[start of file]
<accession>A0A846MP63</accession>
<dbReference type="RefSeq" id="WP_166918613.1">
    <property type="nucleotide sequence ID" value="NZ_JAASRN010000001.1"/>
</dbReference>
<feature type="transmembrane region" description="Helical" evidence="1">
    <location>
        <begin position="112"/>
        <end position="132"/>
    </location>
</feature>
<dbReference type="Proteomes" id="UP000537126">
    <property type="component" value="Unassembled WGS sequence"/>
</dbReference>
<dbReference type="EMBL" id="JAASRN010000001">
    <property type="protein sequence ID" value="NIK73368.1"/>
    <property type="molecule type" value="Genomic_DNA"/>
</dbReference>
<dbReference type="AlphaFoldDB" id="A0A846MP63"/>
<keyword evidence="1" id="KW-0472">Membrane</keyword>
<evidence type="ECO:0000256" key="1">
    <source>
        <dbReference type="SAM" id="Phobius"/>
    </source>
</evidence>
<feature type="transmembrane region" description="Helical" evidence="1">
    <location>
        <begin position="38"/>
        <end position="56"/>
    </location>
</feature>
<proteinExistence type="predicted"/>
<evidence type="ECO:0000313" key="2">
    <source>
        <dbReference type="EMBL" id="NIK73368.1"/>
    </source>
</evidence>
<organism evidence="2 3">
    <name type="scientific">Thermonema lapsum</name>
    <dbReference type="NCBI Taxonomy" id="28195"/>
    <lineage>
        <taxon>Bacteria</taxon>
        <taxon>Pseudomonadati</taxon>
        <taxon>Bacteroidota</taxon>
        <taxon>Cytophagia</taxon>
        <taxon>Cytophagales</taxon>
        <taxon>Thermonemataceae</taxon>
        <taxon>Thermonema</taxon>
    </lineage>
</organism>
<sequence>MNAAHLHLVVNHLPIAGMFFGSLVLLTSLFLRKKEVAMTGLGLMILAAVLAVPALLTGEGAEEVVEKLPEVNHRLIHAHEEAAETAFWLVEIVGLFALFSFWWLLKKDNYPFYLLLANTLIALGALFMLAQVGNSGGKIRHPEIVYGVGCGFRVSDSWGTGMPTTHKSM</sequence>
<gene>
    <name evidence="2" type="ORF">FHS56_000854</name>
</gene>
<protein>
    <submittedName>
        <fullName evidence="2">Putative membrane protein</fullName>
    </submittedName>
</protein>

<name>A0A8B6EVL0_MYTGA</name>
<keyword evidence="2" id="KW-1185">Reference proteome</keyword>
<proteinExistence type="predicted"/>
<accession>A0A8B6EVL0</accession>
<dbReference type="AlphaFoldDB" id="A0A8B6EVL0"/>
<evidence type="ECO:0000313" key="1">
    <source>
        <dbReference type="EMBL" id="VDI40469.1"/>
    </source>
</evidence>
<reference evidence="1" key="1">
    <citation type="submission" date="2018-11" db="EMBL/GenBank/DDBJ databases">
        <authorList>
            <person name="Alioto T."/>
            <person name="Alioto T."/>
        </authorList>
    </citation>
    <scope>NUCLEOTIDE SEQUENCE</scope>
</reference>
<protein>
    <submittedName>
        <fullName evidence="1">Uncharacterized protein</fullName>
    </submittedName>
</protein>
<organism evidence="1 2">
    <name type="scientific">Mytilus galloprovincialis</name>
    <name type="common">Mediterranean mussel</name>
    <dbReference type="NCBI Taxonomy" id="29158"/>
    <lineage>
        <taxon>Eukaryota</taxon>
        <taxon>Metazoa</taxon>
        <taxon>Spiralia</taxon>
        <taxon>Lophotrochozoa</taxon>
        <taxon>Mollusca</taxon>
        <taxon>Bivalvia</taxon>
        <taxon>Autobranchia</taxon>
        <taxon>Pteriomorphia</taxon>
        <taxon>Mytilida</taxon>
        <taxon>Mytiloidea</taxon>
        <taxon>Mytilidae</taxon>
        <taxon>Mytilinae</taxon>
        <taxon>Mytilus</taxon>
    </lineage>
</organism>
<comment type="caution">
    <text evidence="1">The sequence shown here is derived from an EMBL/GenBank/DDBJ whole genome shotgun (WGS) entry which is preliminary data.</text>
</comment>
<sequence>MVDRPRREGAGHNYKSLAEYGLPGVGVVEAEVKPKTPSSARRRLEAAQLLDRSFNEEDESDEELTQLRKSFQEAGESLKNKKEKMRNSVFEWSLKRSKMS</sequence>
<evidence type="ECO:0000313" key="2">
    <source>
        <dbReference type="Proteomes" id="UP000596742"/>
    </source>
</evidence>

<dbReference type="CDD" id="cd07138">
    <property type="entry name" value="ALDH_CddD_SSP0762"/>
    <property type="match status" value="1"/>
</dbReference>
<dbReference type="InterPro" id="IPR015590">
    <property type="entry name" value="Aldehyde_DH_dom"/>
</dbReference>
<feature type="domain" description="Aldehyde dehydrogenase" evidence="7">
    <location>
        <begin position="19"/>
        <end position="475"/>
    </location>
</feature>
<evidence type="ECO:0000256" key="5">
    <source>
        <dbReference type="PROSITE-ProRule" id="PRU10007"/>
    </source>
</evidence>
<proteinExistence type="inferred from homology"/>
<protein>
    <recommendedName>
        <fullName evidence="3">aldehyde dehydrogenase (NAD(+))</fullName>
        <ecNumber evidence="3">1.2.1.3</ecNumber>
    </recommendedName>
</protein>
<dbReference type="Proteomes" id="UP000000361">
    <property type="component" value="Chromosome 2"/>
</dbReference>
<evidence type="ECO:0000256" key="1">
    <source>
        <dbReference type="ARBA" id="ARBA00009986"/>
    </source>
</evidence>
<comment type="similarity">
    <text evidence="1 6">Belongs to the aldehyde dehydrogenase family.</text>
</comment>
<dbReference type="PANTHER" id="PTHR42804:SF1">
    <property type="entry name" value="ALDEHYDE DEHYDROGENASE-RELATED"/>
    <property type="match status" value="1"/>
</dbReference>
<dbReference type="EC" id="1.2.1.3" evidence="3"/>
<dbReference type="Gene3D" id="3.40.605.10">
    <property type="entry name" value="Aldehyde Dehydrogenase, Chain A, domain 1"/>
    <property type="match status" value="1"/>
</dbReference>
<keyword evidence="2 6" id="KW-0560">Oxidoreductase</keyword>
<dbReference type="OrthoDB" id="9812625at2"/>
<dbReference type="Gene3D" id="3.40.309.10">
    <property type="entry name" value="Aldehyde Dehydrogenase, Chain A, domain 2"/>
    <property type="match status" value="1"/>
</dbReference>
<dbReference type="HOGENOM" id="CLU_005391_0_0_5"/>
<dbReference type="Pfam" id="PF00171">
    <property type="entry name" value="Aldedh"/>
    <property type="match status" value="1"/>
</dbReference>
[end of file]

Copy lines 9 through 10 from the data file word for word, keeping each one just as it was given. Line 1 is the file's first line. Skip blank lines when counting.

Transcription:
    </location>
</feature>